Bitten in unprovoked attack

(56 Posts)
Letmegetthisrightasawoman Mon 13-Jul-20 10:52:55

I was walking down the road with my toddler in a pushchair and got bitten in an entirely unprovoked attack, by a collie type dog coming towards me. It's caused bruising but the skin isn't broken (it bit me through my trousers). I got the owner's details and have reported it to the police. What is likely to happen to the dog/ owners?

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fivedogstofeed Mon 13-Jul-20 11:19:10

Presume they'll get a visit from the dog warden.
What was the owner's reaction?

Letmegetthisrightasawoman Mon 13-Jul-20 11:57:04

Don't think they quite appreciated what had happened. Their first reaction was "You slowed down" (I did, because the dog tried to attack a passing car). It was the woman's husband's dog and this was the first time she walked it. Apparently it usually wears a muzzle, but that's irrelevant as it wasn't today... My husband came out straight away and saw them and they told him we were well within our rights to report to the police, so I think it had sunk in then.

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GimmeAy Mon 13-Jul-20 12:02:24

What did the police say?

Mnhealth202020 Mon 13-Jul-20 12:11:27

I don’t think the dog would be instantly put down as it’s not a banned breed type, unless it has a previous history of aggression towards humans with police involvement. Police response to the owner may vary too.

Their first reaction was "You slowed down"

That’s such a dumb argument. You did nothing wrong and were being cautious. In fact, if you did the opposite and had rammed past them at speed instead, you would have been more likely to trigger an aggressive dog

Letmegetthisrightasawoman Mon 13-Jul-20 13:04:10

The police took my details and information about what happened. They made an appointment for an officer to call me back to discuss it. I have spoken to the GP as per police advice and am getting antibiotics and tetanus jabs.

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Letmegetthisrightasawoman Mon 13-Jul-20 13:06:01

The dog actually attacked me from behind, is that relevant?

@Mnhealth202020 true. It's also a dumb thing to say because surely your first reaction should be to apologise? 🤦🏼‍♀️

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GimmeAy Mon 13-Jul-20 13:09:13

Owner should be forced to pay the NHS fees.

GimmeAy Mon 13-Jul-20 13:10:21

Well the police officer will tell you what happens - assuming they gave correct address and name.

GimmeAy Mon 13-Jul-20 13:11:54

Isn't there an offence 'being in charge of an out of control dog' or something? Perhaps the dog walker could be charged with that. If it wasn't on a leash and wasn't muzzled, it was out of control.

GimmeAy Mon 13-Jul-20 13:14:02

I don't think you have dog licences in the UK, but in Ireland you have to have a licence for a dog. You'd be fined for not having a licence if you didn't have one, but I'm not sure about other laws in Ireland.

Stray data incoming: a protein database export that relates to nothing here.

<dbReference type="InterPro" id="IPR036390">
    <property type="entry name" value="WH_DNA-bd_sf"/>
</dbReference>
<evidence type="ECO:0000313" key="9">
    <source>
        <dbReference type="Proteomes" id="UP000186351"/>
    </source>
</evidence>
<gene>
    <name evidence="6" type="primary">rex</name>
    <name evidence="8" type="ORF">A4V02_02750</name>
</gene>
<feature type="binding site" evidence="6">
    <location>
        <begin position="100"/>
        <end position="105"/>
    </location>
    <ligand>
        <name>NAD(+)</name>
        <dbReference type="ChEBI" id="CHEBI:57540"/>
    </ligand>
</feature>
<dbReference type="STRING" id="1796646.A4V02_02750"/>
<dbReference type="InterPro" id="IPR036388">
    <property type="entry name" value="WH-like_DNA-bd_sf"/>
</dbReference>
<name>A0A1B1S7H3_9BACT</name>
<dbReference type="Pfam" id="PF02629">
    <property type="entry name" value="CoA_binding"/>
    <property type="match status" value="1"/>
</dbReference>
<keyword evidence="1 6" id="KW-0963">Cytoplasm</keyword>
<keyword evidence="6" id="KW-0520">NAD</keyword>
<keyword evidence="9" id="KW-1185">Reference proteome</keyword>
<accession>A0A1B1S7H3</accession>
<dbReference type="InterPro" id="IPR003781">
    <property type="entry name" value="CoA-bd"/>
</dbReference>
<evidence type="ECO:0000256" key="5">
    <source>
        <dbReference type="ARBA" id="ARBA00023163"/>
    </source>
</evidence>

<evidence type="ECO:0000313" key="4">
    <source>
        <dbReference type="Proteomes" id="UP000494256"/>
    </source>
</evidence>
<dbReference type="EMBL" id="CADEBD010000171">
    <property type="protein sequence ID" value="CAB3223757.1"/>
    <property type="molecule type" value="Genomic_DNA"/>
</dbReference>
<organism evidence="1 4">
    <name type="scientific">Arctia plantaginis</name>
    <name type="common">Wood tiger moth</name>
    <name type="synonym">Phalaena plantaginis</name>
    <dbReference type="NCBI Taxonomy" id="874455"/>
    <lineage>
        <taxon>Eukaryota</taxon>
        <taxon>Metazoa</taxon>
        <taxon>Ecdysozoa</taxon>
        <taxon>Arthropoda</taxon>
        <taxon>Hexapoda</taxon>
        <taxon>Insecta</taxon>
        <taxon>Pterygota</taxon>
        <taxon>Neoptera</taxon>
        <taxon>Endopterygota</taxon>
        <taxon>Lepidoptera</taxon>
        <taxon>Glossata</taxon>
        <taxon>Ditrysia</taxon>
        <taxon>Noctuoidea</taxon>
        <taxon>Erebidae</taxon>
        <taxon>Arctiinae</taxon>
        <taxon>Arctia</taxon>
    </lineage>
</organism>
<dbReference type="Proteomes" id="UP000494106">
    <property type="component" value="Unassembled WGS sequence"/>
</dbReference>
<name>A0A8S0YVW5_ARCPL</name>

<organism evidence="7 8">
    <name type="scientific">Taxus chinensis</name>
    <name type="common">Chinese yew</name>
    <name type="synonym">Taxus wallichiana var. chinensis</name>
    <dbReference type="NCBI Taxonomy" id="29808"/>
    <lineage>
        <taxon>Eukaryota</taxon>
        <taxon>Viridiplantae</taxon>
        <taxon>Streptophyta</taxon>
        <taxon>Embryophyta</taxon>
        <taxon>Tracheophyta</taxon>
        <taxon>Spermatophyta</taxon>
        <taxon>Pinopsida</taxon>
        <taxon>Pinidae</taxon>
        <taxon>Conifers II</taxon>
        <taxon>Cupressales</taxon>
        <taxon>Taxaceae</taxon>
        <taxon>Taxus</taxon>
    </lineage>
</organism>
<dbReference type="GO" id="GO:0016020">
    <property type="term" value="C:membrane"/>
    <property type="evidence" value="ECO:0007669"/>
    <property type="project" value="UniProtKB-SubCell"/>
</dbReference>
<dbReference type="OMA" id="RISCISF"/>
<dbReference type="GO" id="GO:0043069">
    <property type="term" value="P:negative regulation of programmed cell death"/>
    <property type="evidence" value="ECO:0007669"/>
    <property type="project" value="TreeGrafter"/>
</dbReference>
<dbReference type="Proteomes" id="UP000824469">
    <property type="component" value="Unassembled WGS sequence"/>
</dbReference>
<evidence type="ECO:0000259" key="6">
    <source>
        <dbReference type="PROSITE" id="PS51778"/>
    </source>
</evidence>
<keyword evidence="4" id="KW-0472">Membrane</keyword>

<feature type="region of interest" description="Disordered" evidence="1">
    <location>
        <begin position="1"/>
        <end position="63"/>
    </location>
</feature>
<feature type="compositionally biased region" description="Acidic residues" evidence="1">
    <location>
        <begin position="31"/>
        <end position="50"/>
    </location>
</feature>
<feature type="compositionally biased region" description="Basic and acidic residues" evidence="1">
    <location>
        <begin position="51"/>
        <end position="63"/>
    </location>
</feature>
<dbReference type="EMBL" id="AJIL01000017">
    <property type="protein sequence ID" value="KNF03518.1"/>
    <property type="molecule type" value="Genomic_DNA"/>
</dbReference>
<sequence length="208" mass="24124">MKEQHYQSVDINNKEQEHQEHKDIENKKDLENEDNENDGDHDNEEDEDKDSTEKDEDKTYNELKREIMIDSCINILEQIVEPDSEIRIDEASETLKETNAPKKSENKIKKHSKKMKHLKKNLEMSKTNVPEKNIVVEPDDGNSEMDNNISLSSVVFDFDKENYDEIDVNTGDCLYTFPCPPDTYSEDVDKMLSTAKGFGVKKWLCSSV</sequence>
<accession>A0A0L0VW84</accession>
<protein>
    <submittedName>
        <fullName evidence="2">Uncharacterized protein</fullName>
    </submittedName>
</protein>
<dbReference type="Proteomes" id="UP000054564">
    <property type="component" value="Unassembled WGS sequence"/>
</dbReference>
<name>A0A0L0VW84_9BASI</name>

GimmeAy Mon 13-Jul-20 13:16:31

If the dog is usually muzzled, I suspect it has bitten before. The last thing you want when you're out walking with a tot is to be savaged by a dog.
I was a legal secretary in Ireland years ago and there was one case I recall where a 4 yo child was bitten/mauled by a dog - child was awarded 22k approx in damages. Not sure who had to pay that to be honest.

mencken Mon 13-Jul-20 13:19:13

this is an offence (Been there). Take photos of the bruising and clothing damage, make sure you get a crime reference. Chase it up with the police. With no broken skin you probably don't need treatment but worth a GP chat just to check. Any actual dog bites need a trip to minor (hah!) injuries for cleaning, tetanus jab and antibiotics.

the shitty reaction of the owner tells you all you need to know. She will do nothing because ickle poochy-woo can do no wrong. With luck it will attack her next, but it may also kill a child or injure someone else. Then she'll get her fine and her five years, or more if it kills. If you are the second offence then action may be taken which is why it is worth reporting. You could also speak to your insurers if you have legal cover.

there are penalties but they take some enforcing. A dog does not actually need to bite, only to make a person feel threatened. It doesn't matter what breed it is.

when I am president there will be none of this messing about, the animal will be put down within a day.

mencken Mon 13-Jul-20 13:20:25

BTW if it is 'usually muzzled' sounds like she's had the warning letter from a previous attack, which she has of course ignored as they always do. Please do progress it with the police as this should get her a visit at least.

Letmegetthisrightasawoman Mon 13-Jul-20 13:32:20

I think the woman walking the dog was a bit taken aback and quite shocked. I'll give her personally the benefit of the doubt, but that dog needs to be PTS in my opinion. I wasn't even looking at it (might have said "look, it's a woof woof" to my toddler but not even sure I did that). It also lunged at a passing car, which in itself suggests to me it's not safe to be out. It was on a lead, though clearly not controlled properly. I think the police are taking it quite seriously. Medical care has all been sorted.

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Pikachubaby Mon 13-Jul-20 13:34:16

“You slowed down”, alright then so it’s your fault? Nice bit of victim blaming!

You did the right thing, they’ll get a visit from the dog warden

GimmeAy Mon 13-Jul-20 13:41:38